Millennium Post

Aborting women's rights

The reversal of abortion law in the US is slap in the face of American democracy. Legally we have it better in India; but social perceptions need to catch up

Aborting womens rights

Savita Halappanavar's story is a well-known one if you're into women's rights. Her death, rather than her life, changed the course of law in Ireland. In 2012, the 31-year-old Indian origin dentist was denied an abortion even though she had miscarried. The refusal on legal grounds eventually led to the young doctor dying from sepsis due to an infection that she had contracted. Had she been allowed to abort the dead foetus, she would have lived. Her untimely, cruel demise triggered a massive global outrage and subsequent reversal of abortion ban in Ireland in 2018. It's Savita's smiling face that comes to my mind repeatedly as we discuss the regressive step taken by the US Supreme Court in overturning the Roe V. Wade verdict.

In all senses, the 1973 Roe V. Wade judgement was a landmark one. It ruled that a pregnant woman's right to her body superseded religious and moral opinions about abortion, and that the woman had constitutional rights to decide the course of her pregnancy. The reversal of this order now means that 26 states in the US would comply and not allow women to abort an unviable pregnancy. Even if the woman's life is at risk or the foetus has genetic issues or abnormalities — the woman would have to take the baby to term. Pregnancy due to a brutal incident of rape? No sir, still can't end the pregnancy but rather multiply the pain and torment of the woman by compelling her to have the child. What if it's a simple matter of choice? Nope, that's not happening either. The reversal of Roe V Wade has robbed American women in many states of the power to decide what happens to their bodies. It will also give rise to illegal abortion centres, risky pregnancy termination practices, and generally add to the ever-increasing woes of being a woman. Also possible would be the incarceration and harassment of women and medical personnel who conduct abortion. Many countries that overturned abortions have chilling reports of deaths of women who were denied abortions. Reports suggest that scores of women have died or been imprisoned in countries such as Nicaragua and El Salvador following reversal of abortion laws.

Whether you believe that it's an unborn child or a foetus that's residing inside a pregnant woman, killing a living, breathing organism is the hardest task for a pregnant mother. But this insurmountable decision should remain the prerogative of the person who is carrying the unborn child/foetus. Why should anyone else dictate what the woman should or should not do? Shouldn't you grow a uterus before you fight for rights that don't involve you? Religion truly is the opium of the masses — addictive and often, futile. Morals are subjective and change depending on who is passing judgement. Therefore, the only other reason that is sensible (other than personal freedoms) should be medical ones.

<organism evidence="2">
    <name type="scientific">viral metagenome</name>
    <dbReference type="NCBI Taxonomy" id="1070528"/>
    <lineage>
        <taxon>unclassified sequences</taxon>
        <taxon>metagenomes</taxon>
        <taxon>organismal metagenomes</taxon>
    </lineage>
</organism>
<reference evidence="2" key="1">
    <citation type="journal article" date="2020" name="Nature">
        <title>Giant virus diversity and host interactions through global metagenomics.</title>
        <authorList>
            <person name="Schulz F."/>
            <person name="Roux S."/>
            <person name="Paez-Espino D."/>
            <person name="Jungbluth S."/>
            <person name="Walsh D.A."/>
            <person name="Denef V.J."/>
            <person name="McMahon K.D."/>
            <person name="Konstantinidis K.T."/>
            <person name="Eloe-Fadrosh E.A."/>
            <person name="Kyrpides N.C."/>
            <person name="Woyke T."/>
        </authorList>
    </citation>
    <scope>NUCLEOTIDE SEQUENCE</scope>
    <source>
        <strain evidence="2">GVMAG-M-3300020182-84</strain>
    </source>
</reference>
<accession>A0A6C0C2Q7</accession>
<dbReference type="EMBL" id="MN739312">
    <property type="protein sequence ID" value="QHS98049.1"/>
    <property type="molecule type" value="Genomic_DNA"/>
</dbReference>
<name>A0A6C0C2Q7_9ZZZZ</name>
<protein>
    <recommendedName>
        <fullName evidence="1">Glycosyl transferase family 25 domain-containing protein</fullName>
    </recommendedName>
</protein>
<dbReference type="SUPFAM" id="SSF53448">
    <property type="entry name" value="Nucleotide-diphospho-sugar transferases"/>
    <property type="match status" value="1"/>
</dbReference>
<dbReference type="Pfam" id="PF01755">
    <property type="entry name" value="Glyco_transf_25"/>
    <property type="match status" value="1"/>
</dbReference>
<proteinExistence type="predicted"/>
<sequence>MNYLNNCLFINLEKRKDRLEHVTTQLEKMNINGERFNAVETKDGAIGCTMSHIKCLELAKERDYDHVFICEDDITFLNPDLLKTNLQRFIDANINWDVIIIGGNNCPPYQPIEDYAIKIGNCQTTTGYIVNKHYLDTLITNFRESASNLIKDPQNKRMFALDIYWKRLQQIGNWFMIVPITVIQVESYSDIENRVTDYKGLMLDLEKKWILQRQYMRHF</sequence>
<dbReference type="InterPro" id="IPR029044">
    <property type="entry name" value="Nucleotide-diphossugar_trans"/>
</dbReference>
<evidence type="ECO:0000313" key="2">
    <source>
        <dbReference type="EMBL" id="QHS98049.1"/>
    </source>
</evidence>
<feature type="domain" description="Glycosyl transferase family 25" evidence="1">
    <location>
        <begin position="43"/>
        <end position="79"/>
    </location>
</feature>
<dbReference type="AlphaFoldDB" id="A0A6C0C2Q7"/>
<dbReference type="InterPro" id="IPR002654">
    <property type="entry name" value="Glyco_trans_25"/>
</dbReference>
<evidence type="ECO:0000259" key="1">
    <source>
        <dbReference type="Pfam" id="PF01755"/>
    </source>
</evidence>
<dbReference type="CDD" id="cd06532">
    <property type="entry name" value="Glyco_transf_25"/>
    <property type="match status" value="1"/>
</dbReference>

I can never pass up the chance to be proud of my country. A lot of things may not be right and few others may be work-in-progress, but at least the abortion laws in India protect a pregnant woman's rights till it is medically safe to terminate the pregnancy. We have surpassed the US, which is now part of 24 countries that prohibit abortions. India, and 71 other countries, safeguard the woman's rights to agree or deny taking the pregnancy to full term. In India, the Medical Termination of Pregnancy Act 1971 permits women to legally abort a foetus till 20 weeks of pregnancy with a single doctor's approval or between 12 weeks and 20 weeks as long as two doctors sign off. In the case of rape or foetal abnormality, women can terminate a pregnancy till 24 weeks. This was assured by an amendment to the law last year.

However, while we rejoice the freedom that Indian women have compared to our American counterparts, we have much to mull over. According to the National Family Health Survey (NFHS), A whopping 47.6 per cent women chose abortion citing unplanned pregnancy as the reason; which means few are practicing safe sex and using contraceptives. Almost 3 per cent of all pregnancies end up in abortions, and 26.2 per cent of them still happened at home — not under medical supervision. As per the United Nations Population Fund (UNFPA)'s 'State of the World Population Report 2022', unsafe abortions are also the third leading reason of deaths of mothers in India. Around 67 per cent abortions in India are termed unsafe causing almost 8 maternal deaths every day! It's time to introspect that while our laws allow legal abortions, why are so many abortions happening in the confines of homes? Our social, familial, and medical support systems continue to vilify women who want to abort an unborn child. So, while as women in India, we do have reason to be proud of our laws but there's much to be done to smash social perceptions and demand safe sexual practices.

The writer is an author and media entrepreneur. Views expressed are personal

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